CISA-funded project empowers students with disabilities to learn about cybersecurity

Cybersecurity workforce development organization CYBER.ORG on Monday announced the launch of Project Access, a nationwide effort to provide cybersecurity education to blind and visually impaired students.

With funding from the Cybersecurity and Infrastructure Security Agency’s Cybersecurity Education and Training Assistance Program (CETAP), the program will include a series of summer camps designed to introduce students aged 13 to 21 years in key cybersecurity topics and helping them develop skills that will enable them to pursue potential careers in the industry.

The program was piloted in 2017 in collaboration with Virginia’s Department for the Blind and Visually Impaired (DBVI), to create a cybersecurity program for the blind and visually impaired. Ninety-four percent of students participating in Virginia’s DBVI programming have expressed an interest in pursuing education and careers in cybersecurity.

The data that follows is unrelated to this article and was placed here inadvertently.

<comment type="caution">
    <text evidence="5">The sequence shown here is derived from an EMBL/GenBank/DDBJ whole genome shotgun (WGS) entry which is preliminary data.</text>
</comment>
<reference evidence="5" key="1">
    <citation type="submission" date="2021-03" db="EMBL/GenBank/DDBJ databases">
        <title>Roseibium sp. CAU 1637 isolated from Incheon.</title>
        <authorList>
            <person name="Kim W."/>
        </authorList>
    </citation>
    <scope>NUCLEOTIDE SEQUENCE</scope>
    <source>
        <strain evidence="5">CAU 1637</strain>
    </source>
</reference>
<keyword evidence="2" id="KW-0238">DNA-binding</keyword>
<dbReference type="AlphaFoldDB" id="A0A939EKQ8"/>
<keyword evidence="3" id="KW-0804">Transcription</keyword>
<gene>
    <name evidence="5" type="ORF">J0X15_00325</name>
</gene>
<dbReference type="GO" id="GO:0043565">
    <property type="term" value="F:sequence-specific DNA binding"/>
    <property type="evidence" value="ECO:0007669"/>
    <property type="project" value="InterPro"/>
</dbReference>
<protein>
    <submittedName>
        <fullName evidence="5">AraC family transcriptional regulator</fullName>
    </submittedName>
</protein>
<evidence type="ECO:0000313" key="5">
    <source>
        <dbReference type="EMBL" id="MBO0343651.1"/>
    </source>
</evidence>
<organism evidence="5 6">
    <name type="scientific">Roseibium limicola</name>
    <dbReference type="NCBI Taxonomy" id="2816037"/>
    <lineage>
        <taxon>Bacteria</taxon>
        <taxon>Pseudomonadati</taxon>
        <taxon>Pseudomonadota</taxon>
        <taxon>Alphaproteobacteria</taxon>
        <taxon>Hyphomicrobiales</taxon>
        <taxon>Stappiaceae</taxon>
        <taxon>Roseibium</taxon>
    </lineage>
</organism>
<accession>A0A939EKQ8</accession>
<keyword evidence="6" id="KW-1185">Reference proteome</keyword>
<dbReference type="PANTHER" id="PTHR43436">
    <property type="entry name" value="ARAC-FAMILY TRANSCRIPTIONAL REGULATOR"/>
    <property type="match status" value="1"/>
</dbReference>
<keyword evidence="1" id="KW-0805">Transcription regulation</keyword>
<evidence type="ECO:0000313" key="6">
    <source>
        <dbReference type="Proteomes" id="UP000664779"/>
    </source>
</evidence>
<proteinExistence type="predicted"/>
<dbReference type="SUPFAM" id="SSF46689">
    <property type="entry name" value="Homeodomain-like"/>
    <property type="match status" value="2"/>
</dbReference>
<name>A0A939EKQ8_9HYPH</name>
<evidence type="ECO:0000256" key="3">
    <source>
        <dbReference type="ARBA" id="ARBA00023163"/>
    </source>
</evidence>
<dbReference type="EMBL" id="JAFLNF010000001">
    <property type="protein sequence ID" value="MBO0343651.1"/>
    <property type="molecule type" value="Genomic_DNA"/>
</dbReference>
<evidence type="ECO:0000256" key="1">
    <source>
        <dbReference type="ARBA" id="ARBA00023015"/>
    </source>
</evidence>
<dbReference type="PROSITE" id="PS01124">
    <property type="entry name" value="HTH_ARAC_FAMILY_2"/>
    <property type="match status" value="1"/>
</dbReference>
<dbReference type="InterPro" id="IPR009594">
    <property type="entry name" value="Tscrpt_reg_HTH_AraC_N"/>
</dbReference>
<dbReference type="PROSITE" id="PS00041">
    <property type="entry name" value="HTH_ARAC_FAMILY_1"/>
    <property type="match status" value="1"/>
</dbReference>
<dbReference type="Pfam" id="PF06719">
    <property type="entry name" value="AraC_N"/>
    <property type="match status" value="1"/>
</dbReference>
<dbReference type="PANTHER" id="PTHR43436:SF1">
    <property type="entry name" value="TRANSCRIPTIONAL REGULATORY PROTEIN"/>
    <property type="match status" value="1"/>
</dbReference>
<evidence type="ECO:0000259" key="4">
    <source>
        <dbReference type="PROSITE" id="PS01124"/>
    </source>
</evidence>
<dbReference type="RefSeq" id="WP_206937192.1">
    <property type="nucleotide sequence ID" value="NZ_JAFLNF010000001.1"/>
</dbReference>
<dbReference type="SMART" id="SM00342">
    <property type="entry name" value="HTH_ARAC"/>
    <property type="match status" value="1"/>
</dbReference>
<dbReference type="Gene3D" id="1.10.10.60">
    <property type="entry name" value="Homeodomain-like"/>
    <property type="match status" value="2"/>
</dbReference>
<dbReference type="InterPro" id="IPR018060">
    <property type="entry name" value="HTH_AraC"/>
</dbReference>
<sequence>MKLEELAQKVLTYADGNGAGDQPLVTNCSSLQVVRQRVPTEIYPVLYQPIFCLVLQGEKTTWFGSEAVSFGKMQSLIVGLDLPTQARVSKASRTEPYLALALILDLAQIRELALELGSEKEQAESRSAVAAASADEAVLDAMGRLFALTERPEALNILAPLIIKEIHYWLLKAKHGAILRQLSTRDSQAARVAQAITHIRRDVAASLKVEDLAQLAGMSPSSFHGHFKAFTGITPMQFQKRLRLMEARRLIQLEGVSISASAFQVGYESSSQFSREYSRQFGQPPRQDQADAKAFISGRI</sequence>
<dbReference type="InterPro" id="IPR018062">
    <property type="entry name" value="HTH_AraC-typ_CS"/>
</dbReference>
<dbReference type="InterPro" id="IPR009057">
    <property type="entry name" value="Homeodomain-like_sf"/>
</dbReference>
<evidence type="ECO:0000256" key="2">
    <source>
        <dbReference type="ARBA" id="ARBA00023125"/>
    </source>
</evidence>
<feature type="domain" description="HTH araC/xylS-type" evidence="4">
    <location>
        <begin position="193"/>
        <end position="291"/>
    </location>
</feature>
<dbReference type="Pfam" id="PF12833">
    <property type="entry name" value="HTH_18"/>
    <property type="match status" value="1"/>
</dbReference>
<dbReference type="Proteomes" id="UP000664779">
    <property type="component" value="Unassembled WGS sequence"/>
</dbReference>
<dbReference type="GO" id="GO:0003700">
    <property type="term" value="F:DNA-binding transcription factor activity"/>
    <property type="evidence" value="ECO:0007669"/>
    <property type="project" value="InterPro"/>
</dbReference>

Non-visual techniques will be used with students without prior IT or technology experience, while those with secondary disabilities will have access to hands-on learning opportunities and STEM career exploration.

Under the supervision of CYBER.ORG, local teachers will lead Linux summer camps in Virginia (June 27-July 1) and Michigan (August 1-August 5), and robotics summer camps in Arkansas (July 18 to July 22) and in Maine (July 25 to 29). Students will also meet cybersecurity professionals.

In Linux camps, students will learn network and server operations, how to set up servers, and how to check websites for 508 compliance. In robotics camps, students will learn basic coding skills, circuit building, robot assembly and best practices for cybersecurity applications.

“We are always focused on trying to find opportunities for students that help break down the misconceptions these students and others have about their blindness and their career prospects,” Carol Jenkins, Deputy Director of Commission Services of Nebraska for the Blind and Visually Impaired (NCBVI), said.

“When we find strong programming in the STEAM field where our population is so often underrepresented, we embrace it enthusiastically. CYBER.ORG’s workshops and programs are intentionally designed and empower each student’s independence,” continued Jenkins.

Related: New Mexico Lawmakers Propose $45 Million School Cybersecurity Fund

Related: US Infrastructure Bill Allocates $2 Billion To Cybersecurity

Related: Targeting Remote Learning: Defending Against Cyberattacks in Our Schools

Ionut Argire is an international correspondent for SecurityWeek.

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